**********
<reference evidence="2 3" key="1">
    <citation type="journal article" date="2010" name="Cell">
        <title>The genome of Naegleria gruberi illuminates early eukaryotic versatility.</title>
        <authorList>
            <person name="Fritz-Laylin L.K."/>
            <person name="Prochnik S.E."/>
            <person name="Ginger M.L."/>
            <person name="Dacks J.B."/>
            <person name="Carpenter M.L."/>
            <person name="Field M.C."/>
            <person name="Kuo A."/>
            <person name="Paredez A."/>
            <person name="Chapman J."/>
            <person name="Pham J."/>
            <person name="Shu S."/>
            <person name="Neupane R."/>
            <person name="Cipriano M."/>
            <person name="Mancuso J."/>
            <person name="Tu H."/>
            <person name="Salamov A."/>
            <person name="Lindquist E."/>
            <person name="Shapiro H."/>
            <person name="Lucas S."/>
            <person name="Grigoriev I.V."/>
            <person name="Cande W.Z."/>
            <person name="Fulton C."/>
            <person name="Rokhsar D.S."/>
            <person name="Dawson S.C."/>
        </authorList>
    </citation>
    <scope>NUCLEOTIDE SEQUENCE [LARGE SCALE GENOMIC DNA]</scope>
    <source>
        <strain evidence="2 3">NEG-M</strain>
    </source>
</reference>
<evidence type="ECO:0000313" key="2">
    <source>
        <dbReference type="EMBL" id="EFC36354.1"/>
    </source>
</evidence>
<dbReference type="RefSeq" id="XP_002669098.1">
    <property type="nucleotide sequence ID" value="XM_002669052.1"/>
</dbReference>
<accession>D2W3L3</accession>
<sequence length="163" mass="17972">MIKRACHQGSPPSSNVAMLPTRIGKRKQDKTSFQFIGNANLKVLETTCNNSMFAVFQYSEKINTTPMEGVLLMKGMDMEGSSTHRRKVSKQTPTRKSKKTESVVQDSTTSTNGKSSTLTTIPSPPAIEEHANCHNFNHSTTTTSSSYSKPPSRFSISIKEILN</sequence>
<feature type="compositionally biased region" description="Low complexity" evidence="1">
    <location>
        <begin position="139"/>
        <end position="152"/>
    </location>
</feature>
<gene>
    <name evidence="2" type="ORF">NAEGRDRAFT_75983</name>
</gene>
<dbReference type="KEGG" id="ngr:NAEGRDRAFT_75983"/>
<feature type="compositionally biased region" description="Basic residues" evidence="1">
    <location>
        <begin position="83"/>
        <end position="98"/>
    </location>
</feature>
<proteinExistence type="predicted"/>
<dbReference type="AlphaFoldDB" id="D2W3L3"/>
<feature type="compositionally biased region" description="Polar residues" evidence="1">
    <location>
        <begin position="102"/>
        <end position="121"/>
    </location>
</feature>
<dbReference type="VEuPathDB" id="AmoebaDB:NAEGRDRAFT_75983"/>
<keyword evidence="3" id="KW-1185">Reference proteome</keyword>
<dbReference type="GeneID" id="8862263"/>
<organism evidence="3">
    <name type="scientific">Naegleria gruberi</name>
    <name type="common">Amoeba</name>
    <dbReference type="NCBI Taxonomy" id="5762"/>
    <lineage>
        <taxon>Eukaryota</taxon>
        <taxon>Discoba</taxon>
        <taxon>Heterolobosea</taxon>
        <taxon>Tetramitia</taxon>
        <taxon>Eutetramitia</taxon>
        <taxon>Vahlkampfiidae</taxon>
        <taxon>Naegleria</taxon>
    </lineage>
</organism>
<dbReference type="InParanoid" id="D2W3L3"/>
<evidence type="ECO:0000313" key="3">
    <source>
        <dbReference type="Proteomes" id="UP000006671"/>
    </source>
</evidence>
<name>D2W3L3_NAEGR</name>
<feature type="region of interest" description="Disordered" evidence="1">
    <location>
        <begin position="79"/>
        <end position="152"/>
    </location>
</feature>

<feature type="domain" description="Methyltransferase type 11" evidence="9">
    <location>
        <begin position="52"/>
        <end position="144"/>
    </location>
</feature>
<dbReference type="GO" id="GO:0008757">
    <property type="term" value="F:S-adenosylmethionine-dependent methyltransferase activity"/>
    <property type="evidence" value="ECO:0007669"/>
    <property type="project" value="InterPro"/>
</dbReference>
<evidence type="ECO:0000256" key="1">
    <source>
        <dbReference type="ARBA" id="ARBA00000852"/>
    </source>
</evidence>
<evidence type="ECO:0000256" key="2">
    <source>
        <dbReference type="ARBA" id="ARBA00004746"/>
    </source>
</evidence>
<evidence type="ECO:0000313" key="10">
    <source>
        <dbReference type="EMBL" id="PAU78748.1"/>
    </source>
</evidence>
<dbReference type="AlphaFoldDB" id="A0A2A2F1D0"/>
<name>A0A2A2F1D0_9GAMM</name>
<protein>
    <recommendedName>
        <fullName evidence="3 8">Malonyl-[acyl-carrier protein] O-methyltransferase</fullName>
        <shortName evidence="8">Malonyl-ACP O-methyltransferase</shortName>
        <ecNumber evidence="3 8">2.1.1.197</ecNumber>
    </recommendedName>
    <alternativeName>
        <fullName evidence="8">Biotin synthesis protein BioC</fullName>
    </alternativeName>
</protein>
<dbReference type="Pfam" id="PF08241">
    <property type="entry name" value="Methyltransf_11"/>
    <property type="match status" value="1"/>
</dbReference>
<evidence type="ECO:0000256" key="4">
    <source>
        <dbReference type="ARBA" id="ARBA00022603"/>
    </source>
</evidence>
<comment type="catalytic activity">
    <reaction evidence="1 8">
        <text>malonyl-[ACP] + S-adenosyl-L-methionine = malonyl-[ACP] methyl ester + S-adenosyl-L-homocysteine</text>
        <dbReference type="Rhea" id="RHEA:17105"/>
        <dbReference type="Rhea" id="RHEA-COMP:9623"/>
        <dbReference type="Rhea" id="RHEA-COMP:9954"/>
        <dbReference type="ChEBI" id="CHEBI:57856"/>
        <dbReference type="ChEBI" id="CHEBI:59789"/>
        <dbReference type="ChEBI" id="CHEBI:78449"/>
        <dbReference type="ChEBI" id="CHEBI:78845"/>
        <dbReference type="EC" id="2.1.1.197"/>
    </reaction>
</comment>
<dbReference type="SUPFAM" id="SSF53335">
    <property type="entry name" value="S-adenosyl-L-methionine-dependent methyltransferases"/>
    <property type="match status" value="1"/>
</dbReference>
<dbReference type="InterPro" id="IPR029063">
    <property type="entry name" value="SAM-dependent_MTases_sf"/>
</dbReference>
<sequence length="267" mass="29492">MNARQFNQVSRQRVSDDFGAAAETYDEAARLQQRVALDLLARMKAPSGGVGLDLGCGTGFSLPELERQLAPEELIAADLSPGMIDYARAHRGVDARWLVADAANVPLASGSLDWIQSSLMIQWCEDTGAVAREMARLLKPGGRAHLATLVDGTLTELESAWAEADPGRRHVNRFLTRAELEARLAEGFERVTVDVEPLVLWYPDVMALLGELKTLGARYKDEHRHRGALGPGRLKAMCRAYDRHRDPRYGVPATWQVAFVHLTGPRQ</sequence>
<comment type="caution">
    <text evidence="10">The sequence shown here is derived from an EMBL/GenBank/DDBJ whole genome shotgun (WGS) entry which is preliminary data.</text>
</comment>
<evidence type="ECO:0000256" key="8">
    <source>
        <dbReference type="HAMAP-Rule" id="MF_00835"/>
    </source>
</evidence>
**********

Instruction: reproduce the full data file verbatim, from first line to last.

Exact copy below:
<reference evidence="2 3" key="1">
    <citation type="journal article" date="2010" name="Cell">
        <title>The genome of Naegleria gruberi illuminates early eukaryotic versatility.</title>
        <authorList>
            <person name="Fritz-Laylin L.K."/>
            <person name="Prochnik S.E."/>
            <person name="Ginger M.L."/>
            <person name="Dacks J.B."/>
            <person name="Carpenter M.L."/>
            <person name="Field M.C."/>
            <person name="Kuo A."/>
            <person name="Paredez A."/>
            <person name="Chapman J."/>
            <person name="Pham J."/>
            <person name="Shu S."/>
            <person name="Neupane R."/>
            <person name="Cipriano M."/>
            <person name="Mancuso J."/>
            <person name="Tu H."/>
            <person name="Salamov A."/>
            <person name="Lindquist E."/>
            <person name="Shapiro H."/>
            <person name="Lucas S."/>
            <person name="Grigoriev I.V."/>
            <person name="Cande W.Z."/>
            <person name="Fulton C."/>
            <person name="Rokhsar D.S."/>
            <person name="Dawson S.C."/>
        </authorList>
    </citation>
    <scope>NUCLEOTIDE SEQUENCE [LARGE SCALE GENOMIC DNA]</scope>
    <source>
        <strain evidence="2 3">NEG-M</strain>
    </source>
</reference>
<evidence type="ECO:0000313" key="2">
    <source>
        <dbReference type="EMBL" id="EFC36354.1"/>
    </source>
</evidence>
<dbReference type="RefSeq" id="XP_002669098.1">
    <property type="nucleotide sequence ID" value="XM_002669052.1"/>
</dbReference>
<accession>D2W3L3</accession>
<sequence length="163" mass="17972">MIKRACHQGSPPSSNVAMLPTRIGKRKQDKTSFQFIGNANLKVLETTCNNSMFAVFQYSEKINTTPMEGVLLMKGMDMEGSSTHRRKVSKQTPTRKSKKTESVVQDSTTSTNGKSSTLTTIPSPPAIEEHANCHNFNHSTTTTSSSYSKPPSRFSISIKEILN</sequence>
<feature type="compositionally biased region" description="Low complexity" evidence="1">
    <location>
        <begin position="139"/>
        <end position="152"/>
    </location>
</feature>
<gene>
    <name evidence="2" type="ORF">NAEGRDRAFT_75983</name>
</gene>
<dbReference type="KEGG" id="ngr:NAEGRDRAFT_75983"/>
<feature type="compositionally biased region" description="Basic residues" evidence="1">
    <location>
        <begin position="83"/>
        <end position="98"/>
    </location>
</feature>
<proteinExistence type="predicted"/>
<dbReference type="AlphaFoldDB" id="D2W3L3"/>
<feature type="compositionally biased region" description="Polar residues" evidence="1">
    <location>
        <begin position="102"/>
        <end position="121"/>
    </location>
</feature>
<dbReference type="VEuPathDB" id="AmoebaDB:NAEGRDRAFT_75983"/>
<keyword evidence="3" id="KW-1185">Reference proteome</keyword>
<dbReference type="GeneID" id="8862263"/>
<organism evidence="3">
    <name type="scientific">Naegleria gruberi</name>
    <name type="common">Amoeba</name>
    <dbReference type="NCBI Taxonomy" id="5762"/>
    <lineage>
        <taxon>Eukaryota</taxon>
        <taxon>Discoba</taxon>
        <taxon>Heterolobosea</taxon>
        <taxon>Tetramitia</taxon>
        <taxon>Eutetramitia</taxon>
        <taxon>Vahlkampfiidae</taxon>
        <taxon>Naegleria</taxon>
    </lineage>
</organism>
<dbReference type="InParanoid" id="D2W3L3"/>
<evidence type="ECO:0000313" key="3">
    <source>
        <dbReference type="Proteomes" id="UP000006671"/>
    </source>
</evidence>
<name>D2W3L3_NAEGR</name>
<feature type="region of interest" description="Disordered" evidence="1">
    <location>
        <begin position="79"/>
        <end position="152"/>
    </location>
</feature>

<feature type="domain" description="Methyltransferase type 11" evidence="9">
    <location>
        <begin position="52"/>
        <end position="144"/>
    </location>
</feature>
<dbReference type="GO" id="GO:0008757">
    <property type="term" value="F:S-adenosylmethionine-dependent methyltransferase activity"/>
    <property type="evidence" value="ECO:0007669"/>
    <property type="project" value="InterPro"/>
</dbReference>
<evidence type="ECO:0000256" key="1">
    <source>
        <dbReference type="ARBA" id="ARBA00000852"/>
    </source>
</evidence>
<evidence type="ECO:0000256" key="2">
    <source>
        <dbReference type="ARBA" id="ARBA00004746"/>
    </source>
</evidence>
<evidence type="ECO:0000313" key="10">
    <source>
        <dbReference type="EMBL" id="PAU78748.1"/>
    </source>
</evidence>
<dbReference type="AlphaFoldDB" id="A0A2A2F1D0"/>
<name>A0A2A2F1D0_9GAMM</name>
<protein>
    <recommendedName>
        <fullName evidence="3 8">Malonyl-[acyl-carrier protein] O-methyltransferase</fullName>
        <shortName evidence="8">Malonyl-ACP O-methyltransferase</shortName>
        <ecNumber evidence="3 8">2.1.1.197</ecNumber>
    </recommendedName>
    <alternativeName>
        <fullName evidence="8">Biotin synthesis protein BioC</fullName>
    </alternativeName>
</protein>
<dbReference type="Pfam" id="PF08241">
    <property type="entry name" value="Methyltransf_11"/>
    <property type="match status" value="1"/>
</dbReference>
<evidence type="ECO:0000256" key="4">
    <source>
        <dbReference type="ARBA" id="ARBA00022603"/>
    </source>
</evidence>
<comment type="catalytic activity">
    <reaction evidence="1 8">
        <text>malonyl-[ACP] + S-adenosyl-L-methionine = malonyl-[ACP] methyl ester + S-adenosyl-L-homocysteine</text>
        <dbReference type="Rhea" id="RHEA:17105"/>
        <dbReference type="Rhea" id="RHEA-COMP:9623"/>
        <dbReference type="Rhea" id="RHEA-COMP:9954"/>
        <dbReference type="ChEBI" id="CHEBI:57856"/>
        <dbReference type="ChEBI" id="CHEBI:59789"/>
        <dbReference type="ChEBI" id="CHEBI:78449"/>
        <dbReference type="ChEBI" id="CHEBI:78845"/>
        <dbReference type="EC" id="2.1.1.197"/>
    </reaction>
</comment>
<dbReference type="SUPFAM" id="SSF53335">
    <property type="entry name" value="S-adenosyl-L-methionine-dependent methyltransferases"/>
    <property type="match status" value="1"/>
</dbReference>
<dbReference type="InterPro" id="IPR029063">
    <property type="entry name" value="SAM-dependent_MTases_sf"/>
</dbReference>
<sequence length="267" mass="29492">MNARQFNQVSRQRVSDDFGAAAETYDEAARLQQRVALDLLARMKAPSGGVGLDLGCGTGFSLPELERQLAPEELIAADLSPGMIDYARAHRGVDARWLVADAANVPLASGSLDWIQSSLMIQWCEDTGAVAREMARLLKPGGRAHLATLVDGTLTELESAWAEADPGRRHVNRFLTRAELEARLAEGFERVTVDVEPLVLWYPDVMALLGELKTLGARYKDEHRHRGALGPGRLKAMCRAYDRHRDPRYGVPATWQVAFVHLTGPRQ</sequence>
<comment type="caution">
    <text evidence="10">The sequence shown here is derived from an EMBL/GenBank/DDBJ whole genome shotgun (WGS) entry which is preliminary data.</text>
</comment>
<evidence type="ECO:0000256" key="8">
    <source>
        <dbReference type="HAMAP-Rule" id="MF_00835"/>
    </source>
</evidence>